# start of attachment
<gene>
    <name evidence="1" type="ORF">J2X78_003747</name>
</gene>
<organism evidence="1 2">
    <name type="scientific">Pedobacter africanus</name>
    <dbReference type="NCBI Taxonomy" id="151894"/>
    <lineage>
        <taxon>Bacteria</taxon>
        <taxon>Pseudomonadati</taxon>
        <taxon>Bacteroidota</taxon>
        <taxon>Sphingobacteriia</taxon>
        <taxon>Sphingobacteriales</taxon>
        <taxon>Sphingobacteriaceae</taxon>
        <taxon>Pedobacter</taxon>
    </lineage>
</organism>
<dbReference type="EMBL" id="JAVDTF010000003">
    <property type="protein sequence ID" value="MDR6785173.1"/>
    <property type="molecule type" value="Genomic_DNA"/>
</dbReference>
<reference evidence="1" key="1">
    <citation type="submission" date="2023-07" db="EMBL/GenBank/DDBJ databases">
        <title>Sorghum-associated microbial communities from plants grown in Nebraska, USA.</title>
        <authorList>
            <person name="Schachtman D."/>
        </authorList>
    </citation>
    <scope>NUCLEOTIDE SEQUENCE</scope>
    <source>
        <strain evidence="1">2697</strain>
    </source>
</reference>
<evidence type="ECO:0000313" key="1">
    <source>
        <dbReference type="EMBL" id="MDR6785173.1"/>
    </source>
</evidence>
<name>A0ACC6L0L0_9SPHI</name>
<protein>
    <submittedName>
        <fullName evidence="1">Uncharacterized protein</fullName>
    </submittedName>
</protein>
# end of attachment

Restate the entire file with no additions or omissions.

<gene>
    <name evidence="1" type="ORF">J2X78_003747</name>
</gene>
<organism evidence="1 2">
    <name type="scientific">Pedobacter africanus</name>
    <dbReference type="NCBI Taxonomy" id="151894"/>
    <lineage>
        <taxon>Bacteria</taxon>
        <taxon>Pseudomonadati</taxon>
        <taxon>Bacteroidota</taxon>
        <taxon>Sphingobacteriia</taxon>
        <taxon>Sphingobacteriales</taxon>
        <taxon>Sphingobacteriaceae</taxon>
        <taxon>Pedobacter</taxon>
    </lineage>
</organism>
<dbReference type="EMBL" id="JAVDTF010000003">
    <property type="protein sequence ID" value="MDR6785173.1"/>
    <property type="molecule type" value="Genomic_DNA"/>
</dbReference>
<reference evidence="1" key="1">
    <citation type="submission" date="2023-07" db="EMBL/GenBank/DDBJ databases">
        <title>Sorghum-associated microbial communities from plants grown in Nebraska, USA.</title>
        <authorList>
            <person name="Schachtman D."/>
        </authorList>
    </citation>
    <scope>NUCLEOTIDE SEQUENCE</scope>
    <source>
        <strain evidence="1">2697</strain>
    </source>
</reference>
<evidence type="ECO:0000313" key="1">
    <source>
        <dbReference type="EMBL" id="MDR6785173.1"/>
    </source>
</evidence>
<name>A0ACC6L0L0_9SPHI</name>
<protein>
    <submittedName>
        <fullName evidence="1">Uncharacterized protein</fullName>
    </submittedName>
</protein>